What we believe
Generations are lost to the streets, unfortunate experiences at home in childhood push young people towards unfortunate lifestyles. We believe that everyone wants to do good but their limited perception gets in the way leading them to do bad, reducing choice and emotional development.
Why our work is needed
Crime is met with solution focused punishments, leaving the root causes free to sprout more problems. It is statistically proven that those who lack a safe and secure foundation (in care, lack of attachment, abused etc) are more at risk. Those more at risk are vulnerable because of the impact from their environment, leading them to have low self-esteem, fear and panic, creating emotional dysfunction. Without support chances of early death, ill-mental and physical health, prison, substance abuse and unemployment increase. With suicide attempts increasing by 3150%!
What is our answer?
Programmes, workshops and professional development to create awareness, educate and provide support. Helping young people to reconnect to their innate ability to self-actualise, covering -
Mental health spectrum
Uniqueness and miss-marketing of feelings
Mental health role models
“I came to England when I was seven years old without anyone, just me and my suitcase. I was coming here to stay with my brother but on the day that I landed in England my brother was sentenced to do five years in prison…By the age of eight I was out on the street with eighteen-year-olds, doing dumb sh*t. I grew up too quick because I saw too much. Without going into the details, I was taking home £250 per week by the time I was nine years old and got kicked out of school by the time I was thirteen.”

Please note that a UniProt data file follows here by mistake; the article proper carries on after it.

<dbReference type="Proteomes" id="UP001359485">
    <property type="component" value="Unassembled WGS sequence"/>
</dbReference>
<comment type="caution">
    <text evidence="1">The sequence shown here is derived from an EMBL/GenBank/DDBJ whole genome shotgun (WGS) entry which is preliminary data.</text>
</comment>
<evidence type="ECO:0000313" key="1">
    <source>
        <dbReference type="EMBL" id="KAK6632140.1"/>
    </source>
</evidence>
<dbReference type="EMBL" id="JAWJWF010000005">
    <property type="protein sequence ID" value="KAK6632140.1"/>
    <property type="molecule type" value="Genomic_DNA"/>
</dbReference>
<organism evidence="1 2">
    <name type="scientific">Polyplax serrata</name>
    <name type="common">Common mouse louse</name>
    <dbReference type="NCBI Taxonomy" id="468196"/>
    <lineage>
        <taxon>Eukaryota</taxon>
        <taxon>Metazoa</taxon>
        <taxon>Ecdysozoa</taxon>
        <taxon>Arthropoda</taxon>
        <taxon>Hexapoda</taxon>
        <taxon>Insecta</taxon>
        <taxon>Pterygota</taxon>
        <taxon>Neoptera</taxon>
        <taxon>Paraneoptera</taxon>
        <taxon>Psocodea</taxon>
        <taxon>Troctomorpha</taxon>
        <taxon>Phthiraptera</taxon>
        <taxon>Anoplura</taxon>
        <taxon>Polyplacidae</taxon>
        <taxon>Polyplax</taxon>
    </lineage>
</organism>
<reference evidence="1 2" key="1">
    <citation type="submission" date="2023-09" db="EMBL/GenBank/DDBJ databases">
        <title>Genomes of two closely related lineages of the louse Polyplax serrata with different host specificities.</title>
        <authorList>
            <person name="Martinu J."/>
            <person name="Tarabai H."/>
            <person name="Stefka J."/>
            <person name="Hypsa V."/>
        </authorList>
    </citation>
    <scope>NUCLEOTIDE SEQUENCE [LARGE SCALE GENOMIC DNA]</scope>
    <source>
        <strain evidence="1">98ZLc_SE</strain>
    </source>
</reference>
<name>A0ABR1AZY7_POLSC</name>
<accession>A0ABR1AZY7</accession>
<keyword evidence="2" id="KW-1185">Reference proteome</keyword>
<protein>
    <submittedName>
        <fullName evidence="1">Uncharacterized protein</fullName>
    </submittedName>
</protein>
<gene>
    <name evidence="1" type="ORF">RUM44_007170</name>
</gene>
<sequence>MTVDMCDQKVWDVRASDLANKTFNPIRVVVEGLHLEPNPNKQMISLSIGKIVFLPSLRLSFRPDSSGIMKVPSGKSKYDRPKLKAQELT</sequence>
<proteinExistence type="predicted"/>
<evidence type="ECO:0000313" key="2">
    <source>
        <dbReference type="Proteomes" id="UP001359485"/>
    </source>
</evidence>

- Moses Ashikodi, in the Soccology book
How do we achieve our objectives?
We use a blend of Psychotherapy, Neuro-Linguistic Programming, street culture and football to provide “psycho-street education”, improving awareness of choice, conflict resolution skills, reducing substance abuse, decreasing gang activity, lowering offending and reoffending rates and providing tools for self-intervention. Enhancing emotional literacy.
Our street health programme uses the arts, debate and role models from street culture. We create scenarios for groups to empathise with the journey of those we study through the mediums mentioned above, develop an understanding of how circumstances affected the person in question, built resilience, push through and in some cases were overcome by their situation. Plenaries allow for participants to connect the metaphors and the stories of others to their lives.
“You can take the kid away from the ghetto, but you can't take the ghetto away from the kid” I was living at my fathers house but I was running over to my mothers to eat food (no food at his fathers, only alcohol and milk). Because I needed food. But then, she was complaining that I eat for 4 people, so she kicked me out”
- Zlatan Ibrahimovic, in reference to himself.
Street Health has been delivered in schools to improve behaviour and engagement, in prisons to develop emotional literacy, at professional football clubs to assist with adaptation and as professional development to improve staff interact with people in their care.